AFTER 25 years of fighting, the battle looks like it is won.

The derelict Talisman pub on Balgrayhill road in Springburn has been described as a ‘blight’ on the local community since it burned down 25 years ago. For years the foreboding mass has attracted nothing but anti-social behaviour and danger.

After almost three decades, residents in the local community have worked alongside local councillors, MSPs and MPs to force Glasgow City Council to

take action and begin the proceedings towards the pub’s demolition.

In January, the Evening Times reported that in 2021, the Scottish Government committed to giving council’s new powers to introduce Compulsory Sales Orders (CSO) which would allow local authorities to force owners to sell ‘harmful’ unused sites at auction.

READ MORE: Hopes high ‘eyesore’ Springburn pub The Talisman could soon be demolished

Speaking exclusively to the Evening Times, SNP councillor Graham Campbell confirmed that proceedings are finally in place to bring the building down.

“There has been a change of political will.

“Alongside the Communities report which gives us reason for demolition and lists alternative use for the site, we now have matched that with political will and have instructed council officers to look at putting a Community Purchase Order in place.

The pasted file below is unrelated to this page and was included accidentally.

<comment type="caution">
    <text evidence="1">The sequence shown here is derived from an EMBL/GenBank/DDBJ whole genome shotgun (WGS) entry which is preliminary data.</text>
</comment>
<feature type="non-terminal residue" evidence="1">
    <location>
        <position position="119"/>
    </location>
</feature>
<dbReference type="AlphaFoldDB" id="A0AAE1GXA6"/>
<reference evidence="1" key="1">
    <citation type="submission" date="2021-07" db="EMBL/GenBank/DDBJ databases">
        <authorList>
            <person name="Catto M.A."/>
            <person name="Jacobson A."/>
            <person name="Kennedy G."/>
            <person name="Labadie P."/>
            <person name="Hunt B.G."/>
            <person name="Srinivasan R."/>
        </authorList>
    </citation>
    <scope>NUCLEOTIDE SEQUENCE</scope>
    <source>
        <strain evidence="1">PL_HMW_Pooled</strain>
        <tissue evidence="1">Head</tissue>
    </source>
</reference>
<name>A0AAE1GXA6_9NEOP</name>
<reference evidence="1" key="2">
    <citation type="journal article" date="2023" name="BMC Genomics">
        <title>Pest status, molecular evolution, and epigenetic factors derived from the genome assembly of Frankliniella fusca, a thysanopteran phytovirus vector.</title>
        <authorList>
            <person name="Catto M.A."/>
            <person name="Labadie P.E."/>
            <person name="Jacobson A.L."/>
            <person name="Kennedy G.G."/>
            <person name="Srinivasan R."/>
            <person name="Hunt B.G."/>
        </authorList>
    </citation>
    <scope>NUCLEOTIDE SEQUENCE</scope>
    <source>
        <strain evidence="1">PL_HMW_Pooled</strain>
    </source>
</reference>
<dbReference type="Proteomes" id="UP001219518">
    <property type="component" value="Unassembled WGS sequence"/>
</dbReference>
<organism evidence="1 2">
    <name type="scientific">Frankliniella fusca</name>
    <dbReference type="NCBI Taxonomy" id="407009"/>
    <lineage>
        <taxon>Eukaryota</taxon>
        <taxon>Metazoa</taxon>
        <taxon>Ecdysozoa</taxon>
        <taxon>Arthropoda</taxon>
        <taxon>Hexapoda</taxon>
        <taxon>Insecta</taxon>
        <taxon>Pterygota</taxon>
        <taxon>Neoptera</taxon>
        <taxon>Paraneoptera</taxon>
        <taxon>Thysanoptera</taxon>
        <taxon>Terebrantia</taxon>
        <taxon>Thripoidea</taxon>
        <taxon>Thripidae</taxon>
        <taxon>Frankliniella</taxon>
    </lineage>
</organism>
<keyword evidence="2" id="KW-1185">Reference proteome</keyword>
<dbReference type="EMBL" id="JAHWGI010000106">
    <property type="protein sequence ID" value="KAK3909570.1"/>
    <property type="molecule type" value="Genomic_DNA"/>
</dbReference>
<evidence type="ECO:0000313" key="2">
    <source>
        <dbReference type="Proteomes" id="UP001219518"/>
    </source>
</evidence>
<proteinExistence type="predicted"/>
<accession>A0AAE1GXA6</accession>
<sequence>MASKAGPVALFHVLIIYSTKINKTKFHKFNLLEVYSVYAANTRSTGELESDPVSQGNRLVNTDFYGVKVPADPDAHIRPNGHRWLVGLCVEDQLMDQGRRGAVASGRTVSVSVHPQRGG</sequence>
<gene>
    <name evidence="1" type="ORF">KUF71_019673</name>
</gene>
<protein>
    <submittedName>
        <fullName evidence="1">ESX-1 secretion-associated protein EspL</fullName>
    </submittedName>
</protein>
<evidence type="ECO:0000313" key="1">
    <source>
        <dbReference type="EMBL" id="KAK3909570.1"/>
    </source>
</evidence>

“That requires resourcing. It needs to go to a district valuer, and can be disputed in court by the owner, but we have started the process which will ultimately lead to its demolition – and I will be so glad when it happens.

“I will wear a hard hat and drive the bulldozer myself.”

Helen Carroll, the Chairperson of the Springburn Community Council, has been integral to the council’s decision.

This year, she helped successfully achieve funding for a Community Design Charrette, which brought together multiple strands of the community into a Regeneration Forum.

After speaking to more than 2000 locals, the expression of the communities desire to demolition the Talisman became insurmountable for the council.

“The Talisman represents Springburn’s past, it’s bad reputation,” says Helen. “It symbolises the gangs from the past, crime, drugs and abuse... it’s a disgrace.

“It is only a matter of time before someone is killed.”

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Indeed, the community echoes the sentiment. Vicky Manning, 52, stays on Lenzie Place in Springburn. “It makes the area look so much worse than it is,” she said.

“It signifies decline, neglect, lack of pride. You think, if the council doesn’t care about this disgusting building being here, what difference does it make if I litter or damage something? But this community does care. It’s a waste of land that is needed.

“There are no youth facilities here at all – that’s why young people congregate there and get into trouble.

“The council should demolish it before someone is killed. I’ll celebrate that day.”

Bob Dorris, SNP MP, told the Evening Times: “We have big plans for the area and look forward to launching a community development trust in the months ahead to spearhead further success.”

For Helen, the demolition of the Talisman will usher in Springburn’s new and brighter looking future.

“We believe that getting rid of the Talisman signal both hope and change.

“Most importantly, I want people to know the power of their own community – I think our fight has proven that.”